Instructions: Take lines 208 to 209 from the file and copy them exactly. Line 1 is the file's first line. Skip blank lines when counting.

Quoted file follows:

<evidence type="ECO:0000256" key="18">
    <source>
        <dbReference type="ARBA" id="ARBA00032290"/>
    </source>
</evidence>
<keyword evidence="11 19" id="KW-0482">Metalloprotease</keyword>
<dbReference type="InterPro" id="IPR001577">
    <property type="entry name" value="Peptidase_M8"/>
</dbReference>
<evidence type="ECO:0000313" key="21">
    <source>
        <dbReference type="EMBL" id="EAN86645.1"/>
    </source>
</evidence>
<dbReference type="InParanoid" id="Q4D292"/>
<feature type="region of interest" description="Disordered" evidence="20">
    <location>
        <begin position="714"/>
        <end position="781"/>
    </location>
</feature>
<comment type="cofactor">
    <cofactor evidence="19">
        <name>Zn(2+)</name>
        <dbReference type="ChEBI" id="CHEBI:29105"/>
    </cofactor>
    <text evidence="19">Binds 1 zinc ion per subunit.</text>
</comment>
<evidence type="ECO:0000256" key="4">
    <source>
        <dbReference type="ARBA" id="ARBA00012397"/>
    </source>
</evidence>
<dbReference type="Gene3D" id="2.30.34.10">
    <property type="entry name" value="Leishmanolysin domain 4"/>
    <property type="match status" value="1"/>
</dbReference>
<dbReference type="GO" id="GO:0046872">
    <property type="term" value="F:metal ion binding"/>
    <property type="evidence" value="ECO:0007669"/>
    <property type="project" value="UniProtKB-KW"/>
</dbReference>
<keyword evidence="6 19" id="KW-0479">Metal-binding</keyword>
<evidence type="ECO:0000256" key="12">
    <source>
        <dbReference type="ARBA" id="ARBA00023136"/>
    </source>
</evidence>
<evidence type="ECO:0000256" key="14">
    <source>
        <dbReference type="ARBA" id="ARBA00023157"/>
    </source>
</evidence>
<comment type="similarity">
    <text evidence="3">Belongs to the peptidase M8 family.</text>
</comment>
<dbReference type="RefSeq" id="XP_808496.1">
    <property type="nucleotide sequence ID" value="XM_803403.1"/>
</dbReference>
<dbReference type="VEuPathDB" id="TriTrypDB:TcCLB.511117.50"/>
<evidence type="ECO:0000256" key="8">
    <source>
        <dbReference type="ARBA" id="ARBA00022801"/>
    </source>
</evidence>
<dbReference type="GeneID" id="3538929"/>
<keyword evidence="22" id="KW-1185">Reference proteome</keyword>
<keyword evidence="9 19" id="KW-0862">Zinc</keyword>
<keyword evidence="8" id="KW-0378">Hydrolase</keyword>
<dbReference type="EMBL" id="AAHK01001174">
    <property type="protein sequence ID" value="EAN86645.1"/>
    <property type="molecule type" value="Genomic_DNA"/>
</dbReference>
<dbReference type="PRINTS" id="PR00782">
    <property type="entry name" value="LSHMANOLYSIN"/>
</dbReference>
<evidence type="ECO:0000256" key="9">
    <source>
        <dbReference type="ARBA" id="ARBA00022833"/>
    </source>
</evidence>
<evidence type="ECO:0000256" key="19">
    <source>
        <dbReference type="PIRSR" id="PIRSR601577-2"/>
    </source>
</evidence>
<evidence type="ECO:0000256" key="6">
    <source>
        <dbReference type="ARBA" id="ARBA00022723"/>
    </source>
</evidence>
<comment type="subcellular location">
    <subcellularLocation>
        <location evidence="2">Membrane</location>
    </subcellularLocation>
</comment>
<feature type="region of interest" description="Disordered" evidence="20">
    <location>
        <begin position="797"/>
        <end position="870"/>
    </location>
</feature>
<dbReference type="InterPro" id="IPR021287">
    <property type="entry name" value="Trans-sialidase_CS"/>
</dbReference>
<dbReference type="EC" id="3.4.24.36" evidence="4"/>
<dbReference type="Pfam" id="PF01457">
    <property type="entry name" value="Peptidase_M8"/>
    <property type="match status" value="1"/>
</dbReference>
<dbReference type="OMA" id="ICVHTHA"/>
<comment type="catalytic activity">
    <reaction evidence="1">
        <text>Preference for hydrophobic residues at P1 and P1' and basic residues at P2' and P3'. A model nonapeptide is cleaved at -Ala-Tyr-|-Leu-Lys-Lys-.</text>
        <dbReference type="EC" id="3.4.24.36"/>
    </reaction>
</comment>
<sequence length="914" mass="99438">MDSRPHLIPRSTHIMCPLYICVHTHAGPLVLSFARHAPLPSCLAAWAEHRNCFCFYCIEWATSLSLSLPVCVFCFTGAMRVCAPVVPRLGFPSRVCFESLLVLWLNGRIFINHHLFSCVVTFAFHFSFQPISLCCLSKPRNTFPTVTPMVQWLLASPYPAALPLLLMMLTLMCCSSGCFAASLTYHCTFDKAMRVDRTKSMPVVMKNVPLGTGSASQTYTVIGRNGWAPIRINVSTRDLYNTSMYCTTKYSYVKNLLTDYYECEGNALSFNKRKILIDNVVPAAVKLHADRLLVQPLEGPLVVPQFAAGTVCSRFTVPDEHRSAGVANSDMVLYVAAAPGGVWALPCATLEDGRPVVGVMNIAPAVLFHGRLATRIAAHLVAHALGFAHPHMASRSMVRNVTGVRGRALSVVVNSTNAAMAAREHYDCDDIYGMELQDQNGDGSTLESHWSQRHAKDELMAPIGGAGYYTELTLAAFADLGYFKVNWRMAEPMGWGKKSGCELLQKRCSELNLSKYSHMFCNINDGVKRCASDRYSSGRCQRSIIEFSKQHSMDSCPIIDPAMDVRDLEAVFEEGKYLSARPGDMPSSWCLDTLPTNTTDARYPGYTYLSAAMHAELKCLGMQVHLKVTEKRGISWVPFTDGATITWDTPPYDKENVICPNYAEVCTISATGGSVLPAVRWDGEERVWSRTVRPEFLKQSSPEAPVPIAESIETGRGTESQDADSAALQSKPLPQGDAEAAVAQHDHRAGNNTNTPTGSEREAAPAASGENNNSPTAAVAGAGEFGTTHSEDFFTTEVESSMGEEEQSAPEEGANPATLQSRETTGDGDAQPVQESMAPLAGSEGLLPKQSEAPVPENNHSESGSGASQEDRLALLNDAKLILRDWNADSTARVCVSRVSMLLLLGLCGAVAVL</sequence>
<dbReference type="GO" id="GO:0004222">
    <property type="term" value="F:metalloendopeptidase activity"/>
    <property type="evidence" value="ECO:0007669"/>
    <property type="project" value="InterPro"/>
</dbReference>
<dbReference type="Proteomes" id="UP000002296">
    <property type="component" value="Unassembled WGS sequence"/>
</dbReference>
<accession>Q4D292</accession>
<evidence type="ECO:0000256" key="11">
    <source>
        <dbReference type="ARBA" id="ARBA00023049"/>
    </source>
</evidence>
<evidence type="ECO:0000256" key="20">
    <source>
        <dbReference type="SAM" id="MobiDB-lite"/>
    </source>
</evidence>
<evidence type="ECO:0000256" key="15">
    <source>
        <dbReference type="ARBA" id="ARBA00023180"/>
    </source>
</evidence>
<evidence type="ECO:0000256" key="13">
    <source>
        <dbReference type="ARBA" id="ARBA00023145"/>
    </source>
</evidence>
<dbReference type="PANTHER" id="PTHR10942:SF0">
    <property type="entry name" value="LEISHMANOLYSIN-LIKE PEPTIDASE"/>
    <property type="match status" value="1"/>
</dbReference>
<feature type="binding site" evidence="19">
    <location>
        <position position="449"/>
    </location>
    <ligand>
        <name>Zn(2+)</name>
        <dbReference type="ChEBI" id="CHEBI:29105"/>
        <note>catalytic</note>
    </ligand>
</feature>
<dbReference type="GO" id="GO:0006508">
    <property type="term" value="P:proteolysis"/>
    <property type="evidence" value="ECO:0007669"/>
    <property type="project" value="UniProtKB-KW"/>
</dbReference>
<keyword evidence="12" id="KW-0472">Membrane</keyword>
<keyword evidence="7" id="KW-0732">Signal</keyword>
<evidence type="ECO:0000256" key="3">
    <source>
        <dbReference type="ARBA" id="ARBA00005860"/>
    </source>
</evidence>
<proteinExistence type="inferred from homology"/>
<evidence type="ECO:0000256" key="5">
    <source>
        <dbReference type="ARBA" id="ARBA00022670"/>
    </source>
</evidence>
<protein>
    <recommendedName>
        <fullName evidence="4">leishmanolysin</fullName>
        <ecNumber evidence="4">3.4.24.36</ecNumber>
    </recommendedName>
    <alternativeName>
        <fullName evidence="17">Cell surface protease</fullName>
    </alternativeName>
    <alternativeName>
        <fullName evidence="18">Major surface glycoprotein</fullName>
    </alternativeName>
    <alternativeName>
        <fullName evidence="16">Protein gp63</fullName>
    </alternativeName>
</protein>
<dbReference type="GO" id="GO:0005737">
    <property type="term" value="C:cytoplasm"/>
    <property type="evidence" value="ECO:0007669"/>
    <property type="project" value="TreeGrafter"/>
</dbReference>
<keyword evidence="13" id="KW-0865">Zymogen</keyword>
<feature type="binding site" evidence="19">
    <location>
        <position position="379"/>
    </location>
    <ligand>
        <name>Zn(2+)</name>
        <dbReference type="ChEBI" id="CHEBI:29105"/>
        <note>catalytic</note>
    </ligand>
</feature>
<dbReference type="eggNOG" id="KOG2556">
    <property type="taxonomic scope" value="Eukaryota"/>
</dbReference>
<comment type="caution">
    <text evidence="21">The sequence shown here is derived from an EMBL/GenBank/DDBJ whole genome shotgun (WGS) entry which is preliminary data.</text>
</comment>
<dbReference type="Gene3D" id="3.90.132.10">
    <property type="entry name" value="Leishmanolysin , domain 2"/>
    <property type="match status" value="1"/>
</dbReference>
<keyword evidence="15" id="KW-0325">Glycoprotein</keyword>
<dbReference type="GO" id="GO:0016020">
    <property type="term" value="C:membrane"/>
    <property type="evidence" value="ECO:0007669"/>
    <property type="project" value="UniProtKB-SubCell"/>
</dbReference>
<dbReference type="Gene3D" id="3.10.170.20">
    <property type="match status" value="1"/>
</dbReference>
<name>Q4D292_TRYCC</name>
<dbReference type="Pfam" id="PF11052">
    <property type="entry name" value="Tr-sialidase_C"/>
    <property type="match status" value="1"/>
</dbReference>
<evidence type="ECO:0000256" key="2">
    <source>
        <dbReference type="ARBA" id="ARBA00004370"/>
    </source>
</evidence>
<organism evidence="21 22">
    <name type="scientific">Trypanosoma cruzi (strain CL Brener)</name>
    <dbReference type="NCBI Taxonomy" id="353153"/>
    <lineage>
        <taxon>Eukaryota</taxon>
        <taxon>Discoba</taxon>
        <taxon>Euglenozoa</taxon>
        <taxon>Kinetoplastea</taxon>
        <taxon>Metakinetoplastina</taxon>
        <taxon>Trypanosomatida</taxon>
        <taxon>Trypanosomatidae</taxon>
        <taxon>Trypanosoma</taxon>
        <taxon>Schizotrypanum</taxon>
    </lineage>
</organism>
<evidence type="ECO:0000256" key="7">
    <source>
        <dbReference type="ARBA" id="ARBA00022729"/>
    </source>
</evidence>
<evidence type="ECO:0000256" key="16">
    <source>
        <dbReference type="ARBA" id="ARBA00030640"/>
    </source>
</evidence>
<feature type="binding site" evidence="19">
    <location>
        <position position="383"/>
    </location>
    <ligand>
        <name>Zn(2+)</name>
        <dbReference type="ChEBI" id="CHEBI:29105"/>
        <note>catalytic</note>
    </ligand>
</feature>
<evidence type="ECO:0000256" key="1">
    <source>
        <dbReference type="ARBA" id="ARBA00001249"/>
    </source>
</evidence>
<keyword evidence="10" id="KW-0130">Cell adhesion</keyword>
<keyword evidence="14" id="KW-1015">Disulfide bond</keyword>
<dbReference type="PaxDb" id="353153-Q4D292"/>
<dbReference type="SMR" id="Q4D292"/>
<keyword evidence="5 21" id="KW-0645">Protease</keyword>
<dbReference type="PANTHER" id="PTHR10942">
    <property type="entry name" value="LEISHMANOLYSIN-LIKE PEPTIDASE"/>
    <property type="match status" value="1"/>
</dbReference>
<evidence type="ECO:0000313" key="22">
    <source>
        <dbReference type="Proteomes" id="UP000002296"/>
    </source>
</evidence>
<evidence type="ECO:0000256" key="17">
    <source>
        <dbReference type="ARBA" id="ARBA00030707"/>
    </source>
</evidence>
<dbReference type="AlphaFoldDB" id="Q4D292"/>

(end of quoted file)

        <note>catalytic</note>
    </ligand>